Risk - to manage and mitigate a risk you must identify it, assess the probability of it occurring, and estimate the impact it would have on the project. Good project management controls the project's exposure to risk in order to minimise the possibility of project failure. The Project Manager should regularly review the project's exposure to risk and the measures being taken to reduce or mitigate it. The SRO and (if applicable) the Project Board should actively engage in the risk management process to ensure that risks are identified by the project team and dealt with at an appropriate level.

Change - issues often arise that may alter project parameters, and may include changes to the scope, objectives or completion date of the project. Minor changes are usually dealt with by the project manager, while more far-reaching changes may need to be dealt with at a higher level. Once a change has been requested its impact on the project must be assessed and a decision taken as to whether the change should be made. The change will be given a priority rating based upon whether it is categorised as essential, merely desirable, or cosmetic in nature. This will influence the decision whether or not to implement the change.

Progress - the project plan is a baseline against which progress can be measured. Any deviation from the plan can be identified and corrective action taken if necessary. The Project Manager will allocate work to the project team in accordance with the plan, monitor progress to ensure that deliverables meet specified requirements, and monitor costs and resource usage. The Project Manager has the authority to handle minor deviations from the project plan. For more serious deviations, the SRO and Project Board will need to be involved.

PRINCE2 Processes

PRINCE2 provides a methodology for managing projects within a clearly defined framework. It describes procedures to coordinate people and activities, how to plan and supervise the project, and what measures should be applied when things do not go as planned. PRINCE2 2009 specifies some forty separate project management activities, which are organised into seven processes. The processes represent a step-by-step progression through the project lifecycle (see the PRICE2 process model diagram below), from starting the project to terminating it. The seven processes are listed below.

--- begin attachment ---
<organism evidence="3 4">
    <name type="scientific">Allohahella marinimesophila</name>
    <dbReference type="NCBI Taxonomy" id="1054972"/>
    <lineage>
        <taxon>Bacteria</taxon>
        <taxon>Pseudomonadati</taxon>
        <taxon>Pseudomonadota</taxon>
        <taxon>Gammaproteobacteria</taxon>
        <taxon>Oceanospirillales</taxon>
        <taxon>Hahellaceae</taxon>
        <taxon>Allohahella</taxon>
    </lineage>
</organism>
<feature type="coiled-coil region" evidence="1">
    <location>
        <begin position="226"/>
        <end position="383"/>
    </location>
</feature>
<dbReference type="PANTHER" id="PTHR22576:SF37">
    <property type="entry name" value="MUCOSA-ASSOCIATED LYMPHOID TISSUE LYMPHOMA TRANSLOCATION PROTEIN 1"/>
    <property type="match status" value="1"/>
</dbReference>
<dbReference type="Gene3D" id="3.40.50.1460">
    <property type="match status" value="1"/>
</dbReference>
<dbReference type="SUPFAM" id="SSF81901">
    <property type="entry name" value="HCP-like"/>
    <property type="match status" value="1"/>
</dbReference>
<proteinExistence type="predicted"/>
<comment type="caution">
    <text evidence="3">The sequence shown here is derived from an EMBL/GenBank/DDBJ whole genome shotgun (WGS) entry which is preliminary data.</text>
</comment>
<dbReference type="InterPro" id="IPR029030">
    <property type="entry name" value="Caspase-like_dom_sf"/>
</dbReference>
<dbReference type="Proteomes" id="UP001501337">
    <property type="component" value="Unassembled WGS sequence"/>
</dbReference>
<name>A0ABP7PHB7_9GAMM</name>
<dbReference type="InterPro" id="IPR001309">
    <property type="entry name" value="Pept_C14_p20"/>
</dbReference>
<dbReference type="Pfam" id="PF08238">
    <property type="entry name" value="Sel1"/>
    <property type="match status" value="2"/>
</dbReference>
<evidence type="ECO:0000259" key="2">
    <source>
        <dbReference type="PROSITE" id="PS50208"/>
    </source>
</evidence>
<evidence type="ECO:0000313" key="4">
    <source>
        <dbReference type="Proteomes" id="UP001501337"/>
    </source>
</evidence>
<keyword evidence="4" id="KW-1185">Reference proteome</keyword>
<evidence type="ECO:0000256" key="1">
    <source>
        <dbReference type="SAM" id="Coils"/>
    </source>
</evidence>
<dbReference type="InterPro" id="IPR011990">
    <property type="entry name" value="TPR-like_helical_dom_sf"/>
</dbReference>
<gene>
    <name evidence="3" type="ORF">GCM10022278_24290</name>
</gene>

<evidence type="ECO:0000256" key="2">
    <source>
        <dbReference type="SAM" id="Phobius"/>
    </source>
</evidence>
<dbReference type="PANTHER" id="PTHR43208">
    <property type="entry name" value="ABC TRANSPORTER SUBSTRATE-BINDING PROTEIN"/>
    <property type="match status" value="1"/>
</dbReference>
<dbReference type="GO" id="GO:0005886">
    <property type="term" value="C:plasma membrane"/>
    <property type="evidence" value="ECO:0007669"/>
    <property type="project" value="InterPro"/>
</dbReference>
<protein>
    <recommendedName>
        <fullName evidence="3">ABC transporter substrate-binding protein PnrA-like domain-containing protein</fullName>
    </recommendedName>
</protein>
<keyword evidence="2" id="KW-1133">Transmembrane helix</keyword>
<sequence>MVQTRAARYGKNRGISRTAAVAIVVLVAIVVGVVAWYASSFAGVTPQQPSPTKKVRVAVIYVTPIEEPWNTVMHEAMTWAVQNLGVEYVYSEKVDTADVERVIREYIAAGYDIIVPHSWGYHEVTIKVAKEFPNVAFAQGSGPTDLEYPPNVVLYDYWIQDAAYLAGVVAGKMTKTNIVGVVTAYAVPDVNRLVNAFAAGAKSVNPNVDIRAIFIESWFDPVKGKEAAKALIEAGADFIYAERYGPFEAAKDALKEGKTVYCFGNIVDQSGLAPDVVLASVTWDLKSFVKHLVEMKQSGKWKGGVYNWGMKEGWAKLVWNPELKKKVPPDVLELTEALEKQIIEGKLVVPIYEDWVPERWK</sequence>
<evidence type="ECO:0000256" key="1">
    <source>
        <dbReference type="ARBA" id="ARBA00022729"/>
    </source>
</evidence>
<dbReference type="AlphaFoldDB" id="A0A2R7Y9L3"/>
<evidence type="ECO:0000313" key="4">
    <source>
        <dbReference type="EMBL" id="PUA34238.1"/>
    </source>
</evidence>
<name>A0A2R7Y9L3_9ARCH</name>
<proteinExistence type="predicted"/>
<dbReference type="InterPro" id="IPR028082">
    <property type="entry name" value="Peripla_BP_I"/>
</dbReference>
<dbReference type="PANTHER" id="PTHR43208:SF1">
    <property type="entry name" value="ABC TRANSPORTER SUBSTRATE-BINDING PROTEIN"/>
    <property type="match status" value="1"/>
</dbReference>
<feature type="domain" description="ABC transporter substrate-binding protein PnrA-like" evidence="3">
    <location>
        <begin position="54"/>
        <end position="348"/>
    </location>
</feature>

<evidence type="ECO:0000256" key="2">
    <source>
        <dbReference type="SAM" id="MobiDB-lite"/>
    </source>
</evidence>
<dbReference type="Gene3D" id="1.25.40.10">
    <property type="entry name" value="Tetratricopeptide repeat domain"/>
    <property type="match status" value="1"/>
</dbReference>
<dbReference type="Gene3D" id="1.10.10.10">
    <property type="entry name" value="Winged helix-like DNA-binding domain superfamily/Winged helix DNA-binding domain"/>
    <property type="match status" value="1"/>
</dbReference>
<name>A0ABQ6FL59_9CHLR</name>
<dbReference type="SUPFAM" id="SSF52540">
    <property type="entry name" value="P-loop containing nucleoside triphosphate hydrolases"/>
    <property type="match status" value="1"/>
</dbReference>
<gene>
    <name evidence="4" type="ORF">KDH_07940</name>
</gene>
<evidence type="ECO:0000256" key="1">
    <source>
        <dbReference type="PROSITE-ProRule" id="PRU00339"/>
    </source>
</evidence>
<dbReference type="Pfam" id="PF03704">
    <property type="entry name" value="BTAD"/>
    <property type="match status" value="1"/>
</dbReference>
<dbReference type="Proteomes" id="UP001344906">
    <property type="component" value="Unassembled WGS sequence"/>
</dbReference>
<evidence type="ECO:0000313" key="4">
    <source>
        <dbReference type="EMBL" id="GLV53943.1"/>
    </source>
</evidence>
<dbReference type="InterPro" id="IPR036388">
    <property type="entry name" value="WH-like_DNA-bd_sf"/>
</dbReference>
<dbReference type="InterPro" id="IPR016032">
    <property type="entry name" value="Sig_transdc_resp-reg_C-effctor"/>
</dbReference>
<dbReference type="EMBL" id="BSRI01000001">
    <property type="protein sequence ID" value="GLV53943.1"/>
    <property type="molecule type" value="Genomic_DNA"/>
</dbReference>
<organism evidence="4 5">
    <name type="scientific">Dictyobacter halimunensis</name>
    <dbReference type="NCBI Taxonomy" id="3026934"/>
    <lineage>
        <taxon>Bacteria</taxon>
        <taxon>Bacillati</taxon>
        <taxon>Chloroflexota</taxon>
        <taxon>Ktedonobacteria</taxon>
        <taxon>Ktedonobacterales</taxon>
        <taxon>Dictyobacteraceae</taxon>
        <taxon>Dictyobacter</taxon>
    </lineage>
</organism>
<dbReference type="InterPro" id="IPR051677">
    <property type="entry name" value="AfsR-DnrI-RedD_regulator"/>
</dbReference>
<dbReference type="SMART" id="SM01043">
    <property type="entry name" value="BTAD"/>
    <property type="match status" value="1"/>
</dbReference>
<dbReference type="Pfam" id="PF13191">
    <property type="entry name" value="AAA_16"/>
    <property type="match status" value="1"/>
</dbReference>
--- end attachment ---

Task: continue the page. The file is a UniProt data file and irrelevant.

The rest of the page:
• Starting up a project
  • Directing a project
  • Initiating a project
  • Managing a stage boundary
  • Controlling a stage
  • Managing product delivery
  • Closing a project
The PRINCE2 Process Model
The PRINCE2 Process Model

Starting up a project - in this process the need for the project is identified and a Business Case is developed. Other activities include the appointment of a Project Manager and if appropriate setting up a Project Board. A Project Brief is prepared that outlines the purpose of the project and its terms of reference including the objectives of the project, the business benefits that will be realised, and the scope of the project. The project brief will form the basis of an agreement between the SRO and the project manager as to what the project is to achieve and how it will proceed. Once the project brief has been completed it will form the basis for the next stage, and will also inform a decision by the SRO and the Project Board as to whether to proceed to the next stage.

Directing a project - this is a process that continues for the duration of the project, and defines how the Project Board (including the SRO) will oversee and control the project. The Project Board operates on the basis of management by exception in the sense that they will not normally be involved in operational decisions unless the project has encountered problems or requires change management that is beyond the remit of the Project Manager. The board will need to authorise the transition from one stage of a project to the next, however, and must be kept informed of progress at regular intervals by means of Highlight Reports.

Initiating a project - in this process the project brief is extended to form a Project Initiation Document (PID). The PID builds on the existing business case and provides a detailed project proposal against which success can be measured, and provides a more accurate estimate of the costs and benefits of the project. It provides an updated assessment of the resources required, the risks involved, and the amount of time needed for successful project completion. The PID also outlines the procedures to be adopted for quality assurance, and defines the roles and responsibilities of each member of the project team. A project plan is created that includes an activity chart of some kind (e.g. a Gantt chart), and a Governance plan is prepared that specifies how the project will be monitored and controlled. The PID must be approved by the SRO and Project Board before the project may proceed to the next stage.